The idea of a safety net or programs for the poor is a strange tale of a long ago American government, now out of fashion. Strong political forces and bad arguments are aligned against the poor. Unorganized, they are easy political targets. Unemployed, they enable labor costs to be shifted to the Far East or shifted to the government to carry those out of work.
Unspoken in the dismantling of the safety net is an inner logic that drives the symbolic votes to overturn healthcare reform. This healthcare repeal vote is a practice run, a part of a grand effort to ease the path for the permanent removal of social security from government control. Strong political and private forces are after the flag of this enormous pot of public gold.
Again, for the strong forces, healthcare is only a pawn and the vote to repeal is a staged dress rehearsal. Industry lobbyists have not pushed for healthcare repeal, hospitals and big pharmaceuticals love it, doctors can live with it, and private insurers will gain millions in new policy owners. Stakeholders, especially the elderly, will not surrender its benefits. It trims the deficit. It’s easy to run against and misrepresent.
Moreover, the 14th amendment, with its equal protection clause that protects rights from being abridged by the states, guarantees that all persons have “full and equal benefit of all laws and proceedings for the security of person and property.” Despite the multiple legal actions brought against mandated coverage, the 14th powerfully supports its constitutional authority and is thought to be more pertinent than the 10th amendment’s commerce clause, with its “necessary and proper” argument. Put the 14th’s equal protection together with the 5th amendment’s due process clause and the tandem makes it difficult to overturn mandated coverage on constitutional grounds.
Bad arguments abound regarding healthcare mandates and entitlements, all seemingly blind to their poor logic and to the transfer of wealth to the rich. Of the “wasted” stimulus which saved your child’s teacher’s job, two thirds went to states to make up budget shortfalls for essential services. Another view contends we can’t endlessly fund the poor, yet ignores we seem endlessly willingly to fund the rich with tax cuts and fund out of date weapon systems and finance wars. In the middle, hidden in plain sight, are arguments that vilify social security on fiscal and ideological grounds. Calling social security an “unsustainable tsunami” “threatening to bankrupt the nation” (when linked to other programs with guaranteed access like Medicaid) on its website, social security is starting “to show its age” a Heritage Foundation paper argues.
What many see as a safety net and others as a bankrupting hand-out, some re-vision as the last great pot of wealth in peace time, a prize to be gained without producing anything more than a good public relations campaign and a few changes in congressional votes. The spin wars of actuarial tables and ominous projections of the trust going bankrupt conveniently conceal the fact that the fund as of September 2010 currently contained $2.6 trillion. That’s right. This “bankrupt” fund contains $2.6 trillion, up from a mere $47 billion in 1986, and is still growing quarterly in net assets.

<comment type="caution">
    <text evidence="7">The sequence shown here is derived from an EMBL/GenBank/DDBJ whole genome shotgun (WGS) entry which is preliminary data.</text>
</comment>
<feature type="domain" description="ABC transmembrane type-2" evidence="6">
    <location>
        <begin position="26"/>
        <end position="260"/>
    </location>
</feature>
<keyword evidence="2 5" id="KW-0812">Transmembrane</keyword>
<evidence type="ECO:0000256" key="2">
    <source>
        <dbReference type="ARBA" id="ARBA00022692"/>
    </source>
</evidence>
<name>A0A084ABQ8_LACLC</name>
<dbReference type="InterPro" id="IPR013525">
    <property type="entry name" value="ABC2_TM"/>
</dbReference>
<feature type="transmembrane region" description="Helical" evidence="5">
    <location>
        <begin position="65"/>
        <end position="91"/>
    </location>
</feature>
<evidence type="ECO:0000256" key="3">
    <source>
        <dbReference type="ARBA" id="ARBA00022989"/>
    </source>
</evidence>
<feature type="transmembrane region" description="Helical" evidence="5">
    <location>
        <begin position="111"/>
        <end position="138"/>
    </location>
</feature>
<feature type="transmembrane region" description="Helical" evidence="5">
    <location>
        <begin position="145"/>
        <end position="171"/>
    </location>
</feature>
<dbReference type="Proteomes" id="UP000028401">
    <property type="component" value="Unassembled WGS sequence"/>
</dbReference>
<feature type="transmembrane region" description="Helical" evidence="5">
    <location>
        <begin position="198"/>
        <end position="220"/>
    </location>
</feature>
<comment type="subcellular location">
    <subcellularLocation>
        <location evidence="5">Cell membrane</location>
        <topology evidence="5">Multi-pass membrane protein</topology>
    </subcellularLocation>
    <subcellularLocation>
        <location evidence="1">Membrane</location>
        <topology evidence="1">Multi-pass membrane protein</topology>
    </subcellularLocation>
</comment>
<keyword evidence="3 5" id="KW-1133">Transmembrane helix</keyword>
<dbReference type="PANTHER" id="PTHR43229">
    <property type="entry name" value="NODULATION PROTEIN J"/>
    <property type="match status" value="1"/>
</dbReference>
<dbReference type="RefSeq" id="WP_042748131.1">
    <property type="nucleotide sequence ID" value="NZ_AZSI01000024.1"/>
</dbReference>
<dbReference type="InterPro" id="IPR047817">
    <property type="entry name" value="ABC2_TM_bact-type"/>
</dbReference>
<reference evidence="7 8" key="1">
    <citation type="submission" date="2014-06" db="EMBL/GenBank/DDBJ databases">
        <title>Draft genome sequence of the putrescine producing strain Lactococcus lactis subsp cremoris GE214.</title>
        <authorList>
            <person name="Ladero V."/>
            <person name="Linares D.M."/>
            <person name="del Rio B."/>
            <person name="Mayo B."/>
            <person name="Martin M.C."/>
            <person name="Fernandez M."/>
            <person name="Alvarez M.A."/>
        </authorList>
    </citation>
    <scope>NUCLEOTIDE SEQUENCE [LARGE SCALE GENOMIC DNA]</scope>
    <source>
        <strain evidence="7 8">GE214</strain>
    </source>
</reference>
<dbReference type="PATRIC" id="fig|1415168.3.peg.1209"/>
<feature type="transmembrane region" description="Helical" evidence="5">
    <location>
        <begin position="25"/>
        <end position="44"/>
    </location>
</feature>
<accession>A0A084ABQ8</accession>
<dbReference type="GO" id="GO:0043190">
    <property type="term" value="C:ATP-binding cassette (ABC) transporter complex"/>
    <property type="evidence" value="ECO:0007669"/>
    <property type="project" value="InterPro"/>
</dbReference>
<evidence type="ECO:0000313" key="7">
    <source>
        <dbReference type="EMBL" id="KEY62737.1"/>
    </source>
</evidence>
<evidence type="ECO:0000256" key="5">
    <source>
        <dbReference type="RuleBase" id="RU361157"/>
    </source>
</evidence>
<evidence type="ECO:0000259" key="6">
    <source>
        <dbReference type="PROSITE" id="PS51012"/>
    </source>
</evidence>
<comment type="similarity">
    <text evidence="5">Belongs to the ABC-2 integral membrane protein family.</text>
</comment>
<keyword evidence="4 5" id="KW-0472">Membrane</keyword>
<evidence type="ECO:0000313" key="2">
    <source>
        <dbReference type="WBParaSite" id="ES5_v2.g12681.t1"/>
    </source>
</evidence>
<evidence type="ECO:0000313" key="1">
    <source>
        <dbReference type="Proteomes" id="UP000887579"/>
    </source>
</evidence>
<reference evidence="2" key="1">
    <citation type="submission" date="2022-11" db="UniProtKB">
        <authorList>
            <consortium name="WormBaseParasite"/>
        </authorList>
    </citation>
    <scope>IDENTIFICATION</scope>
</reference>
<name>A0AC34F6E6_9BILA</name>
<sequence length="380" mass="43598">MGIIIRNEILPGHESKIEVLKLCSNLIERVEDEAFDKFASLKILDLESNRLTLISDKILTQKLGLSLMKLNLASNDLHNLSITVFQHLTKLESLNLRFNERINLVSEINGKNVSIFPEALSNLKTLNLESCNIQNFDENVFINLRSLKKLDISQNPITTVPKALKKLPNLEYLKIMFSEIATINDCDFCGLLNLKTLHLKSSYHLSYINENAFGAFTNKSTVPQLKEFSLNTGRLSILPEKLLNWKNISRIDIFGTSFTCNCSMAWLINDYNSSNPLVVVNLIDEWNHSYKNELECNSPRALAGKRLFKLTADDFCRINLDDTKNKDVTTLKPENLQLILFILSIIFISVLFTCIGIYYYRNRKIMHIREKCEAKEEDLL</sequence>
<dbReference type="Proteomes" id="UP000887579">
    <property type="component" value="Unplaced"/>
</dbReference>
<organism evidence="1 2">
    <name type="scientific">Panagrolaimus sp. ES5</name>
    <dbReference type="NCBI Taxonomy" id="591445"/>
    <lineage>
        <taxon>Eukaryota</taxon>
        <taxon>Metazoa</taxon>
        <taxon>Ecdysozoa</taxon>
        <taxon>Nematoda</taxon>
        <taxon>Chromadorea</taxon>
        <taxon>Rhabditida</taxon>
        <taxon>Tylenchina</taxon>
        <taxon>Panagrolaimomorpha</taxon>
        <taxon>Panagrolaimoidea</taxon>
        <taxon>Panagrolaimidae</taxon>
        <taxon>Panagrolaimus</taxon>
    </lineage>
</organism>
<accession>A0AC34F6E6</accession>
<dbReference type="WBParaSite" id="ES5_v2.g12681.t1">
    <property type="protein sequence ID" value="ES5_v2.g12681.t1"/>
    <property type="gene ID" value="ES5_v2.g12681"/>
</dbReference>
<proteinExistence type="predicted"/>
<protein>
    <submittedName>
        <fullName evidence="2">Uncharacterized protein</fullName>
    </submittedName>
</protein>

- Old-age and Survivors Insurance Under the Social Security Act. Every man wants security and happiness for his family. Wage earners covered by the Federal and Old-age Survivors System can look forward. Circa 1942. Library of Congress.
The fashionable goal this season for some inside and outside of government is to place this treasure trove of public wealth into private hands. They intend to use government’s authority to collect taxes to act as an agent to transfer the taxes into private accounts. Consequentially, private companies will be flush with vast windfalls and steady streams of capital gratuitously redirected to those who have done nothing to earn the fruits of workers’ labor. Additionally, the companies will be enriched by management fees and emboldened to take risks that have nothing to do with the social security safety net than derivatives had to do with mortgages.
Under this scenario, the government is taxing workers and extracting capital value to be handed over to private corporations. Supposedly these corporations will manage these tax funds in workers’ interests, but workers assume all the risks. Sound like Big Brother, big government? $2.6 trillion and rising is a big deal.
So the health care repeal vote is an exercise in creating a mind set that nothing the government provides has a sacred trust with the people. It’s a test drive that helps solidify the thinking that anything the government does for everybody is an entitlement or a tax, a give away, a transfer of wealth, an intrusion, an imposition of liberty. By default, the failed vote successfully brands the common good of collective action and safety nets as examples of the yoke of tyranny.
The Republican Strategy
Apart from the repeal vote, Republican strategy includes three action points, outlined in the Republican Party national platform. The first is a commitment that nothing will change for the 51 million people who currently receive social security and disability benefits. The promise not only protects these national stakeholders, it neutralizes them politically. Promised no impact on their benefits, many current recipients will sit on the political sidelines as major program changes are made. Politically they act as a buffer for the wholesale overhaul planned for the system by the other action points.
The second action point is the Republican mantra, the promise of “no tax increase.” (Yes, but it doesn’t say “no cost increase;” more on that later.) First, this point stakes out the revenue the account would receive by simply raising the income ceiling limits above $106,800–which caps the tax at $6,621,60, no matter how high a person’s income. Raising the cap would bring in new revenue, but would be labeled as a tax increase by Republicans. A Heritage Foundation paper argues via an emotional appeal that raising the income limit to $140,000 would cause families to “suffer.” It does not comment on the effect on families at or below the current income limit of $106,800, whose incomes carry the full weight of the tax.